For anyone who's seen and heard any video footage of the Las Vegas mass shooting, one of the most chilling parts of the horrifying moments is the sound.

The gunman was able to unleash a fury of gunfire so quickly, it almost mimicked the sound of a flying helicopter. Officials believe Paddock had altered his legal semiautomatic rifles using "bump fire stocks", also known as "bump stocks", which allow a weapon to shoot hundreds of rounds per minute.

This is why the sound of the shots being fired sounded like a fully automatic weapon.

A bump stock can be attached to a semiautomatic rifle, such as an AR-15, and replace the regular stock. A bump stock essentially is a spring, which operates similar to shocks on a car. When unlocked, the springs release and recoil using the kickback- or the "bump"- the shooter feels while firing allowing the stock to easily slide back and forth while the gun is fired.

Bump stocks are fully legal under federal law. The devices are widely available online, on websites such as Slide Fire, and in stores in states where they are legal to sell.

A bump stocks by itself is not illegal to have in California. However, under recently passed laws, the piece is considered a pistol grip, one of the so-called "evil features" which is now banned.

Assault weapons are generally banned in California and a firearm with an attached bump stock would fall into the assault weapon category.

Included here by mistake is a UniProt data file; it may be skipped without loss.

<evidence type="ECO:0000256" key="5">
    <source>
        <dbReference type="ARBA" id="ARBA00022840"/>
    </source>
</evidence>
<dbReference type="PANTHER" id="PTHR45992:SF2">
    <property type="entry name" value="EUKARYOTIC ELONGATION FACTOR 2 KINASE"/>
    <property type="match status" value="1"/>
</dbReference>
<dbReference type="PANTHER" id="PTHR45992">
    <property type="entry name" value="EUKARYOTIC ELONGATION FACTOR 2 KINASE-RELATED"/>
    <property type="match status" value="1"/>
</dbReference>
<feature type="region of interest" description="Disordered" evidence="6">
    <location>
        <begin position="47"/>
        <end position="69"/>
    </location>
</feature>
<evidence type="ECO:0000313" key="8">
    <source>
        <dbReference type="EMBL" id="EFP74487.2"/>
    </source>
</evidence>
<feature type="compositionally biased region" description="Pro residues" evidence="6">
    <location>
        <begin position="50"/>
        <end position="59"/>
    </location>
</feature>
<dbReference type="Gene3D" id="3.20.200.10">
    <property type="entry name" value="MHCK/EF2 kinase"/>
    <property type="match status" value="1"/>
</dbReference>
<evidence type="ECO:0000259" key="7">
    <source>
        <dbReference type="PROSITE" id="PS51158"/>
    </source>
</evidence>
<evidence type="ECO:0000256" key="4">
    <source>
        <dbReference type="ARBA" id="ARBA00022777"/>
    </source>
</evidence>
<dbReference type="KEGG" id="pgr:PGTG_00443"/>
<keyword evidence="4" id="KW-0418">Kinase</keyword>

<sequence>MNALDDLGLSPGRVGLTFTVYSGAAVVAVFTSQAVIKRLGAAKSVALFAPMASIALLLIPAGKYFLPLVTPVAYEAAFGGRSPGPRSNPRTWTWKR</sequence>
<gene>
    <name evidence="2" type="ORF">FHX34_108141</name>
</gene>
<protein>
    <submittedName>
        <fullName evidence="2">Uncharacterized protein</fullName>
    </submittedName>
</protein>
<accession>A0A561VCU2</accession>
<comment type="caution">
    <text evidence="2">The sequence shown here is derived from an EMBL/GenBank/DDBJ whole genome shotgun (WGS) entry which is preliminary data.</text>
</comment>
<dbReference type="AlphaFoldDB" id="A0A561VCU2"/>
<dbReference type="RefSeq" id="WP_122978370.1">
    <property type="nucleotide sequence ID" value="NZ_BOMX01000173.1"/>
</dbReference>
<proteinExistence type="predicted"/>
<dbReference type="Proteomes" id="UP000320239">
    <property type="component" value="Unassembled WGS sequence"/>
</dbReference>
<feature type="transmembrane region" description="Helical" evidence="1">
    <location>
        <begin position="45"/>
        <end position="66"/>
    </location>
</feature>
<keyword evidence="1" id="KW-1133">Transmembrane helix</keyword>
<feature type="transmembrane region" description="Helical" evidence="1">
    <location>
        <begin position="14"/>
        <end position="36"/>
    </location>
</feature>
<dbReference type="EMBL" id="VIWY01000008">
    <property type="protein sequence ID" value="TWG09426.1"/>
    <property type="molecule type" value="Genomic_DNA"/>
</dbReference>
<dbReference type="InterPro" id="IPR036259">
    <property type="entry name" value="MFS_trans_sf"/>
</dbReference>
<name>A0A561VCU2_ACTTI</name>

After it was revealed Paddock likely used bump stocks during the massacre, the NRA and Trump Administration both said they were open to the idea of regulating the pieces.

While the bump stock is making its headline rounds and clearly has the potential to do unspeakable harm, the piece isn't very popular in the gun community.

ABC10 spoke to several local gun shops to find out if bump stocks are sold in the Sacramento area and how often the pieces are used by owners of firearms.

In short, bump stocks are not sold at the majority of gun stores in the region. In fact, all the local gun shop owners who talked to ABC10 said they haven't heard of any gun store that carries the devices.

Nick, the owner of Sacramento Armory on Greenback Lane, said bump stocks add negative attention to gun owners who already have to follow strict California laws. The dangerous potential of the device also creates a liability issue many gun shop owners don't want to be responsible for, according to Nick.

He told ABC10, bump stocks are not embraced by the gun community because they are not accurate and burn through ammunition. Nick said, if he did sell bump shocks, he'd maybe get one person a year who would come in to buy one.

Christopher Lapinski, operations manager at Last Stand Readiness & Tactical Retail Store on Florin Road, mirrored Nick's stance on bump stocks.

He also said the piece wasn't popular amongst gun owners and called it a novelty- and also- a "piece of junk". Lapinski said he bump stocks don't serve any real purpose to gun owners.

It should also be noted, bump stocks are not allowed at gun ranges in California, limiting anyone wanting to use a bump stock to private property.